Grizzly Gaming

Wednesday, June 22, 2011

Gaming on the Cheap: Dante's Inferno

You want to know the main reason I stick to first-person shooters, RPGs and action games? Most are completely and utterly devoid of platforming. I hate platforming. On occasion I’ve enjoyed games that make use of timed jumping puzzles – Darksiders, Limbo, most anything on the NES come to mind immediately. It didn’t take “Dante’s Inferno” long to rekindle this mostly snuffed out flame of hatred for platforming. Though it is a very small percentage of the entire package that is EA’s 2010 action title based on Dante Alighieri’s “Divine Comedy,” the uninspired combat, cheap enemies and frankly boring story won’t do much to keep you coming back.

First and foremost, don’t try and fool anyone by claiming you’re brushing up on classic literature while playing this game. Outside of the characters and setting, this button-mashing action/adventure title shares little with the original work. After taking part in the Third Crusade to retake the holy land, Dante returns home to find that his wife, Beatrice, has been murdered. After being assured by the bishop all their sins were forgiven following the crusade, a confused and rage-consumed Dante decides to take on the entirety of Hell to rescue his beloved. He’ll have to face every sin he has committed during the Crusade – reliving them through animated sequences.

“Dante’s Inferno” is a game you’ve very likely played before. You might not have played the game itself, but if you’ve played “God of War” or “Devil May Cry,” you’ll know exactly what you’re in for. Only the combat in “Inferno” doesn’t feel nearly as tight or as satisfying as “GoW” or “DMC.” Your main weapon in “Inferno” is Death’s Scythe which can extend and be flung around wildly, similar to Kratos’ Chaos Blades. You’ll also have Beatrice’s Cross, a ranged weapon, which fires holy blasts at enemies. Alternating between heavy and light attacks, as well as using the cross, you’d figure the combat to be fairly deep. Unfortunately “Inferno” doesn’t supply you with a move/combo list and outside of unlockable attacks using the Left Trigger, combat doesn’t stray very far from “mash light attacks – with the occasional heavy – until everything is dead.”

This probably wouldn't end well if I didn't have this bone scythe

“But Grizz,” I hear you saying, “If you didn’t suck at video games so much, you could try not mashing the buttons all the time and maybe dodge and block every now and then.” And to you I say, that may be true – only not in this case. The combat in “Inferno” isn’t very tight – meaning that blocking (not just countering) takes perfect timing since the act doesn’t cancel moves. Not only that but enemies are often as quick as (sometimes quicker than) you, meaning by the time you think you’ve rolled to safety, they’re right next to you, stabbing you in the face. Enemies in “Inferno” are also very fond of unblockable moves – often times being the only thing they’ll do (I’m looking at you, spinning, two-headed demon in the Greed stage). To top it all off, the difficulty is pretty uneven. I probably can’t even count how many times I’ve had to restart from an earlier save because I just don’t have enough health to complete the next marathon “battle chamber” (the parts where you’re suddenly locked in a small area fighting off wave after wave of enemies). I know it’s not a real term but I couldn’t think of anything better.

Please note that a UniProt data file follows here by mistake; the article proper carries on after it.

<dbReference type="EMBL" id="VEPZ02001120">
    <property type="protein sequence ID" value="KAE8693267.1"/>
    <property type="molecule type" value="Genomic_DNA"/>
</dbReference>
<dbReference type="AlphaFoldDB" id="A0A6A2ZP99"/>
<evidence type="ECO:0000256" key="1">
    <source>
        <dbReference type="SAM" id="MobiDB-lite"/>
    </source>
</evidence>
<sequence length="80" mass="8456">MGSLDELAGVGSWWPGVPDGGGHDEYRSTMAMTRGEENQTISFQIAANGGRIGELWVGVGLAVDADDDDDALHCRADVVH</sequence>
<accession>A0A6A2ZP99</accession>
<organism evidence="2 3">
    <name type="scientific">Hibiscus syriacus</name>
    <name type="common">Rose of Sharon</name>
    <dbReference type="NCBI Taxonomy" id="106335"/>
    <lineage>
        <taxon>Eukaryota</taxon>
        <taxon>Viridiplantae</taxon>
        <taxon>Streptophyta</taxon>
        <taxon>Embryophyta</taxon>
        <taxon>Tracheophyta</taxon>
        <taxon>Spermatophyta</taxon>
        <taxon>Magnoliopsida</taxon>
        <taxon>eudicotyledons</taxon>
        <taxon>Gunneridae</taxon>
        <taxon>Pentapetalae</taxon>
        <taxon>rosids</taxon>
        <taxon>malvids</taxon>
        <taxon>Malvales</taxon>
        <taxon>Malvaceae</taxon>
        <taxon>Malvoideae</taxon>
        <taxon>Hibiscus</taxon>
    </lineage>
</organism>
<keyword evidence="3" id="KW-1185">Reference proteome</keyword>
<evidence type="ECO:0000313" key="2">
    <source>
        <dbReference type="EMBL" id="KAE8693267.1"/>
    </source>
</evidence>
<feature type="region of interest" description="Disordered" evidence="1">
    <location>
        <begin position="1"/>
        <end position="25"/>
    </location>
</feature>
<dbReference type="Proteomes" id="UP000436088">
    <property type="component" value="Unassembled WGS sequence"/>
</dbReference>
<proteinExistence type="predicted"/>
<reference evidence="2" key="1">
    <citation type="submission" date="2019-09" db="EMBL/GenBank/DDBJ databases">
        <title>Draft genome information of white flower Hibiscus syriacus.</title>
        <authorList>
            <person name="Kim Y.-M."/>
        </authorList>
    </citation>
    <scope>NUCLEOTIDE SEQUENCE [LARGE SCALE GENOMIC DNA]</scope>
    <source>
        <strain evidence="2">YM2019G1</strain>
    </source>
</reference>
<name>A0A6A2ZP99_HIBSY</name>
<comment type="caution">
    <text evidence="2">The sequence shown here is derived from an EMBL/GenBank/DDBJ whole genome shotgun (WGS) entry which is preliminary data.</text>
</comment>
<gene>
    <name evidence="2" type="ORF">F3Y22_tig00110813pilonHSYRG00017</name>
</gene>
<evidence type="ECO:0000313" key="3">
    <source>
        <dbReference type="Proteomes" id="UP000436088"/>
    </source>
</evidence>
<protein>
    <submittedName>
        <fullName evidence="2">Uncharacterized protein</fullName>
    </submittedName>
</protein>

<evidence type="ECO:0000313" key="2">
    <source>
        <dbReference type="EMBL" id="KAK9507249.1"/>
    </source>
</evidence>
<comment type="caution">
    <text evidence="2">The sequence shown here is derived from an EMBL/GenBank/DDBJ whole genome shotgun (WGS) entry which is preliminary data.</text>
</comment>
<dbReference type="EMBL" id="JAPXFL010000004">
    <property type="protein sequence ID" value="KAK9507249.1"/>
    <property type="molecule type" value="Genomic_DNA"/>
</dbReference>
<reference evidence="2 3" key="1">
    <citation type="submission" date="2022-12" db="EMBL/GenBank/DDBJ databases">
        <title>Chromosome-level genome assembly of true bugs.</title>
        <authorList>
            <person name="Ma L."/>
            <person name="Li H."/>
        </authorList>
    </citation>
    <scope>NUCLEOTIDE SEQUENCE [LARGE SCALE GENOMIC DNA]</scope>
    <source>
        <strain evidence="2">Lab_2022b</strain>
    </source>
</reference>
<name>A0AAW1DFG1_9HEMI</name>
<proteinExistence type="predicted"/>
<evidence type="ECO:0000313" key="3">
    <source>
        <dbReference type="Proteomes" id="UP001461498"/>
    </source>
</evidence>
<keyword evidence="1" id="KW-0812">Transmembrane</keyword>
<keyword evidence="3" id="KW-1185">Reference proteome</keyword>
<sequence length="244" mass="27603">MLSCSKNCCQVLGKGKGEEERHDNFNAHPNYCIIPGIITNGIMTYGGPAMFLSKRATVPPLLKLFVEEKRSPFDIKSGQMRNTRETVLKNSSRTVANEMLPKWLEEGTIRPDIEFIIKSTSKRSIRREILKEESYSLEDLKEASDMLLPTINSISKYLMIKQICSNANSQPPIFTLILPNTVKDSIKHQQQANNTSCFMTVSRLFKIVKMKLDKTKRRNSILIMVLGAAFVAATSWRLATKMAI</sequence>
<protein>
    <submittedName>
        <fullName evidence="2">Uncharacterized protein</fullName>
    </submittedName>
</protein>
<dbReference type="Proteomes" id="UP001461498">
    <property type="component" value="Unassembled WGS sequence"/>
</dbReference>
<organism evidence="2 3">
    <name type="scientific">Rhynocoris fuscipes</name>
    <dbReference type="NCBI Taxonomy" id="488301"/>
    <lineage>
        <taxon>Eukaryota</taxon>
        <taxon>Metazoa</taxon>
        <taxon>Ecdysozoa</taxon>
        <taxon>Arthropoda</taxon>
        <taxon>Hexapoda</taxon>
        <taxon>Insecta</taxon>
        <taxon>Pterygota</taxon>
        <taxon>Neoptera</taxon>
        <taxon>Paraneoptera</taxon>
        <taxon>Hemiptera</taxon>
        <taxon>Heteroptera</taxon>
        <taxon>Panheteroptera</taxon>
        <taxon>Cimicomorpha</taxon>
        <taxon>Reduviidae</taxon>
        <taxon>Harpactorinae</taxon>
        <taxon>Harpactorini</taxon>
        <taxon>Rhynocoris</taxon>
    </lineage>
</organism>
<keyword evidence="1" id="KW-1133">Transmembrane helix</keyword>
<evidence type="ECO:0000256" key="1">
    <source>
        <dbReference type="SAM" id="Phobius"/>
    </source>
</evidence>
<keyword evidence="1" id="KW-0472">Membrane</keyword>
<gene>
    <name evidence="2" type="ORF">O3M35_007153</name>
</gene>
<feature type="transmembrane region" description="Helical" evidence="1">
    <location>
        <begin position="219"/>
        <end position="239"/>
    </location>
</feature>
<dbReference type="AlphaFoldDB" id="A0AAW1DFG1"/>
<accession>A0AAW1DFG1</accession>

The abilities Dante uses in combat are divided into holy (cross) and unholy moves (scythe). Often you’ll be able to finish off an enemy (or the random lost soul) with either a “punishment” or “absolution” move. The souls received from choosing go toward unlocking new moves for your two main weapons, which can then be purchased using the souls/currency collected from defeated enemies. Though these moves are often pretty cool looking, the lack of a coherent combo system makes obtaining most of these moves pretty irrelevant.

Overall, I’d probably say my favorite part of “Inferno” were the visuals. The circles of Hell are incredibly detailed, with each area offering its own unique (and ghastly) sights. Character models (Dante, enemies, bosses, etc) are also very, very cool looking. Dante, for instance, wears chain mail, a steel crown of thorns (instead of a helmet), has a red, cloth tapestry depicting his sins sewn to his chest and he tears demons in half with a scythe made out of bones. If you have to ask why all that stuff is badass, I’d have to ask you to leave.

Outside of the visuals, though, “Inferno” really did little to impress me. When there are plenty of other games almost identical to it on the market, there’s really no reason to play “Inferno” unless you really, really, really want to. Though I picked it up used at GameStop for only $20, I’d suggest investing in “Darksiders” instead - a more technically competent and just as visually stunning game that offers much more play time than “Inferno.” Also, if you’re a parent, don’t buy this game for your child (or any other child) just because it’s cheap. There’s absolutely nothing in “Inferno” for children except traumatizing violence and nightmare fuel.


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December 10, 2013 at 12:53 AM  

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An avid gamer and long-time pro wrestling fan, stay tuned to Grizzly Gaming and the Delco Elbow Drop for game reviews and pro wrestling news.

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